Two interesting books:
(1) T. Lim and J. Collins (eds), The Oxford Handbook of the Dead Sea Scrolls. Oxford: Oxford University Press, 2010. Many good articles, especially Martin Goodman (“the notion that the Dead Sea sectarians cut themselves off from the Temple would seem to us bizarre if we only had the pagan evidence and archaeology as the background to our understanding of the scrolls” [p. 88]); Sacha Stern (“The absence of calendar polemics in Qumran sources raises our suspicion that the calendar was not a major issue that would have defined the Qumran community as essentially different, sectarian, or separatist” [p. 247]); Michael Wise (“the Teacher and his movement appear to belong to the first century BCE” [p. 119]); Joan Taylor (“Josephus does not imply that the Essenes . . . avoided the Temple, Jerusalem, or the public life of Judaism” [p. 182]), and more. Charlotte Hempel reviews the volume here.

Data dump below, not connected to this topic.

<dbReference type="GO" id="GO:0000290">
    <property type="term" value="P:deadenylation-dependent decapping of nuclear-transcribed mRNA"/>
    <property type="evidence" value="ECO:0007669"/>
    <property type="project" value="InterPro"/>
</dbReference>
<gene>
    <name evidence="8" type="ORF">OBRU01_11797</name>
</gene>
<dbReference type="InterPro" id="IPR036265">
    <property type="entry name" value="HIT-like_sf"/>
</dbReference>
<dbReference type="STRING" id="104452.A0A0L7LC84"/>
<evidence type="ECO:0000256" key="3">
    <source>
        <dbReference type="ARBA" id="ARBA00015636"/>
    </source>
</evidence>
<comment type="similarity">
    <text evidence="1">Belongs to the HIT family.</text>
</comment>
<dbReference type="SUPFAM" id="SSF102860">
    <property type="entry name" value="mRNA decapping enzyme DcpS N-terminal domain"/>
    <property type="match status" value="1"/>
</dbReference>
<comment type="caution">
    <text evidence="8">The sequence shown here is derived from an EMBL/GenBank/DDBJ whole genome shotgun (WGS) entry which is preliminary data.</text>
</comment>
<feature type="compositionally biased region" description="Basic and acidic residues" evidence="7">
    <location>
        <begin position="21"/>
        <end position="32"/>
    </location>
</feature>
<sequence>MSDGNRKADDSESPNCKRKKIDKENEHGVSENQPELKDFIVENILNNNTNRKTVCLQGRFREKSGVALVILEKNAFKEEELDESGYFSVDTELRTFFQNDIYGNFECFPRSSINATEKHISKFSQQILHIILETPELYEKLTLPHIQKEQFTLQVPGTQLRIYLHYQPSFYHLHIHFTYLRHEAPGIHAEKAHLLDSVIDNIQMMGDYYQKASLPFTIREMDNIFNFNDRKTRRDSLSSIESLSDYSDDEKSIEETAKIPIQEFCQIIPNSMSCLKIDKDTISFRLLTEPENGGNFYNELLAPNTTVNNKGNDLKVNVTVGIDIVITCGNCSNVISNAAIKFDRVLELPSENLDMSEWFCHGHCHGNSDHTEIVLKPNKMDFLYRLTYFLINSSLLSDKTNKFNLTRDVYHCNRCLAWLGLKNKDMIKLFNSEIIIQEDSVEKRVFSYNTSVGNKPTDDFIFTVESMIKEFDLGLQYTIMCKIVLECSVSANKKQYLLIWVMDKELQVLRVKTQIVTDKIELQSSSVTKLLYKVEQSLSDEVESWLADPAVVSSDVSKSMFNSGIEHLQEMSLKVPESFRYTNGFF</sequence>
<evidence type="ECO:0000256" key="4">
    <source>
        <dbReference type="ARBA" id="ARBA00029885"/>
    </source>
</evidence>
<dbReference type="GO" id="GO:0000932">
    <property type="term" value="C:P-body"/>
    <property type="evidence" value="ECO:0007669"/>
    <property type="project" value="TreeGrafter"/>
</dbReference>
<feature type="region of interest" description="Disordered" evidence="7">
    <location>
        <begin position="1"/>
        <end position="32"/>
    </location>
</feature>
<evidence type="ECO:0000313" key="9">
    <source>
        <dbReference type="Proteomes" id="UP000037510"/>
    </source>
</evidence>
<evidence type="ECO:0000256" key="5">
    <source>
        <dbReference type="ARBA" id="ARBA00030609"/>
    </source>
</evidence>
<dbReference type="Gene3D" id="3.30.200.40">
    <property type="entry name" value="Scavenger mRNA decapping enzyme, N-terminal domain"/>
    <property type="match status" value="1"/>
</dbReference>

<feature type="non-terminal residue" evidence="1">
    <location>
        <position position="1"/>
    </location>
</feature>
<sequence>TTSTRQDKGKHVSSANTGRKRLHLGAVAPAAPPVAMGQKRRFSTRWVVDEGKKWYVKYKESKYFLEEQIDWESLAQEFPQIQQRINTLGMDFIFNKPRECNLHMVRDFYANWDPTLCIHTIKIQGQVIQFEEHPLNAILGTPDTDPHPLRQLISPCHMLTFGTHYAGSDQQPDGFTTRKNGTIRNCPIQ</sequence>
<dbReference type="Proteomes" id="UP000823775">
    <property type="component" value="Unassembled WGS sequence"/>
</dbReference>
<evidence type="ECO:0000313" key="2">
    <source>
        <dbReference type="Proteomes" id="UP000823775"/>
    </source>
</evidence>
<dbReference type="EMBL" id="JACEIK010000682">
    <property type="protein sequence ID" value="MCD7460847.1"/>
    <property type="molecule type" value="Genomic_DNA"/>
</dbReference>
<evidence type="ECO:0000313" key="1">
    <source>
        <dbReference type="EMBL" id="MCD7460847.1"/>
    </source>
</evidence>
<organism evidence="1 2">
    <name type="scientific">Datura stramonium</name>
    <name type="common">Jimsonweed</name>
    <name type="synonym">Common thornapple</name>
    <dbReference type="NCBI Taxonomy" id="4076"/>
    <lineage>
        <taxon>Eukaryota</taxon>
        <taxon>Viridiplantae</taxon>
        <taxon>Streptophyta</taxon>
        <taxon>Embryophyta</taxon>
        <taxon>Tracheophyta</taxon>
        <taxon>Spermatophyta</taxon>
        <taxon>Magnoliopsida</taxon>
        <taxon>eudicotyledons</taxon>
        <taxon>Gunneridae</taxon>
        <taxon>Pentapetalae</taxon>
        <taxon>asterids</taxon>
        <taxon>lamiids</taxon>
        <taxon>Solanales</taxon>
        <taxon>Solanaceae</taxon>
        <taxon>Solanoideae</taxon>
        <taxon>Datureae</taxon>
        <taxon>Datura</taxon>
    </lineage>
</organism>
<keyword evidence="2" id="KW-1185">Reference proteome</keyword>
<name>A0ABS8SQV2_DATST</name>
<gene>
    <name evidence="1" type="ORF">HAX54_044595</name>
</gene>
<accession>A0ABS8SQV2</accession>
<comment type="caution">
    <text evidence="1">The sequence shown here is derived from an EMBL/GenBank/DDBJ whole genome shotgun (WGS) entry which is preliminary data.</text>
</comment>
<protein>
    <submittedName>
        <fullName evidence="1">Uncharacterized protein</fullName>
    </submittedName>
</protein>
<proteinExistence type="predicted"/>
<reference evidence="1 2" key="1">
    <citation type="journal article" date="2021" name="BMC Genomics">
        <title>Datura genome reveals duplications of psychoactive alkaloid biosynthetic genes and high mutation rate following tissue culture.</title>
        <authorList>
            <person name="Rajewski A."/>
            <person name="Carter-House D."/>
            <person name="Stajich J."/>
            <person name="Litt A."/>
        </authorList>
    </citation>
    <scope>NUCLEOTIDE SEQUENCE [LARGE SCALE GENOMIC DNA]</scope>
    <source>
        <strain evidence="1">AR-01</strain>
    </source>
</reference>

(2) Zdislaw Kapera and Robert Feather, Doyen of the Dead Sea Scrolls. An in depth biography of Jozef Tadeusz Milik (1922-2006). Krakow: Enigma Press, 2011. Jozef Milik, widely regarded as the most brilliant text person of the first generation of editors of the Dead Sea Scrolls, reclusive, mercurial . . . Robert Feather not only was able to befriend and have a number of visits with the legendary Milik in Paris in the last years of Milik’s life but in this volume gives details of some of those conversations. Fascinating material. (The book is difficult to obtain but is available for $90 from this seller in Poland: Archaeobooks.)